Last month, Partnet’s CEO, Dr. Don Brown, gave a briefing at the Defense Logistics Conference on the advantages of open source technology for the government. I was in attendance and found myself surprised at how unfamiliar the audience was with open source technology in general and its advantages. They were not aware that some of the most widely used IT platforms, like Amazon, Google, and Facebook are based on open source software (OSS).
The DOD CIO has identified the potential of OSS and released a memo in 2009 supporting its use in DOD applications. A quote from the DOD CIO’s Open Technology Development (OTD): Lessons Learned & Best Practices for Military Software document (2011/05/16) reads, “Imagine if only the manufacturer of a rifle were allowed to clean, fix, modify or upgrade that rifle.”
Unfortunately, this is the position in which the government often finds itself with proprietary, off-the-shelf software applications. Increasingly, licenses are becoming value driven; companies grant fewer licenses per-CPU, in favor of per-seat, per-named-user, and even per-page-view licenses. The result of this is the addition of a variable cost component to operations and restrictions on the value the government can deliver. The logical extrapolation of these events is that government computing will soon either be supplied by a 3rd party cloud player with low variable costs, or that the government itself will be the cloud provider. The latter is only possible if the government provides the service at a lower cost than the 3rd party player.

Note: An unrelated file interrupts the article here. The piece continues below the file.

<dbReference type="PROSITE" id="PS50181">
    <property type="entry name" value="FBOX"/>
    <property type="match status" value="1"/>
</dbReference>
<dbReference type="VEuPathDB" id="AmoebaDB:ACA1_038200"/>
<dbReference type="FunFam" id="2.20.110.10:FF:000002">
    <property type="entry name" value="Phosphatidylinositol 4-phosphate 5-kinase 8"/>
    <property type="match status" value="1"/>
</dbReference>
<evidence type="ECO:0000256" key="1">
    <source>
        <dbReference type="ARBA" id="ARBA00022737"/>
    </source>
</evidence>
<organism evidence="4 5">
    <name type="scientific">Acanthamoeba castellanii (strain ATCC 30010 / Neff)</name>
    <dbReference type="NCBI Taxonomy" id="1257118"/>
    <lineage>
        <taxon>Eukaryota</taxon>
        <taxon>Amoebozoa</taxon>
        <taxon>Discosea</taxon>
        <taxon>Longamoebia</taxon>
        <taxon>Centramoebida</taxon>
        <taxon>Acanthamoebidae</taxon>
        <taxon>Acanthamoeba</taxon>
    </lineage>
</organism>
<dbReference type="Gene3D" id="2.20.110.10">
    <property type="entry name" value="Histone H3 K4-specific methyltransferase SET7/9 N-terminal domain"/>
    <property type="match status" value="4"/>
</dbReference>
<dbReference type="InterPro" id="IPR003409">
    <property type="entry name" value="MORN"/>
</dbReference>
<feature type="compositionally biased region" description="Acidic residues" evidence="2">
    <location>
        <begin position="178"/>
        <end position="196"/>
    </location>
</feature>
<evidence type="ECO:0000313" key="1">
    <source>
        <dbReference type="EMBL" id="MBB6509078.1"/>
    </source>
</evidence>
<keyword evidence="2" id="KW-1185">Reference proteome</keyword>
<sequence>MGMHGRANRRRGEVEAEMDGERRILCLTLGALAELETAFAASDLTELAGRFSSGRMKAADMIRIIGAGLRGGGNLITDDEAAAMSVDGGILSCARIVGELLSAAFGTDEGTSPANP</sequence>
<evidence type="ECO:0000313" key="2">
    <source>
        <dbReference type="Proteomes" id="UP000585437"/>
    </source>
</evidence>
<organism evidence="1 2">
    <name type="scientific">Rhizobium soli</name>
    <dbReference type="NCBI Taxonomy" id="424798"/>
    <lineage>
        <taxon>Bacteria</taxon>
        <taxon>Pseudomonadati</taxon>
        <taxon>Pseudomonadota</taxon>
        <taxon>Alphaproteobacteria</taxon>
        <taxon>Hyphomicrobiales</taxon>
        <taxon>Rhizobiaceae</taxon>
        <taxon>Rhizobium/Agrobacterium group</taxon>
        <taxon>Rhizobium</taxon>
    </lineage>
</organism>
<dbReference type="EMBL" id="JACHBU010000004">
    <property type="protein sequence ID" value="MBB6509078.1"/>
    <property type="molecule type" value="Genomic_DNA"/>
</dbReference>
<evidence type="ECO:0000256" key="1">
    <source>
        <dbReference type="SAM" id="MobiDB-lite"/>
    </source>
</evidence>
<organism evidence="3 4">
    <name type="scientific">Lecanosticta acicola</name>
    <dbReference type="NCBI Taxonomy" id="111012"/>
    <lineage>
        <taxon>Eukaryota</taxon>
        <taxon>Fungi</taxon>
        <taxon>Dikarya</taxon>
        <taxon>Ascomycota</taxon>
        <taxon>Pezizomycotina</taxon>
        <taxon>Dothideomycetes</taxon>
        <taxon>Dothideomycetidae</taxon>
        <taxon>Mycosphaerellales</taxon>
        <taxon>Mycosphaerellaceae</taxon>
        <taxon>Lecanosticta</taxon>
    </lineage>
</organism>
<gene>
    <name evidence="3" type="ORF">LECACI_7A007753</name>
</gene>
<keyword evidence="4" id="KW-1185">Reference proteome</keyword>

The key to lowering the cost of ownership of government IT systems: open source software. With thousands of open source applications available that run the gamut from 3D graphics and simulations to complete operating systems, many sections of government have recognized an open source solution for their needs and have already begun to embrace open source technology. Many more, however, have yet to recognize the potential cost savings to the government associated with adopting OSS.
In these days of tight budgets, the government has to look to all possible arenas to achieve cost savings. Using more open source software in government IT systems is a great way to start.
My next blog in the Open Source Advantage series, Why Open Source Software is Good for the Government: Cost Savings, will explore this idea further and describe the areas in which the government could see some of those cost savings.
This is the first in my four-part series: The Open Source Advantage.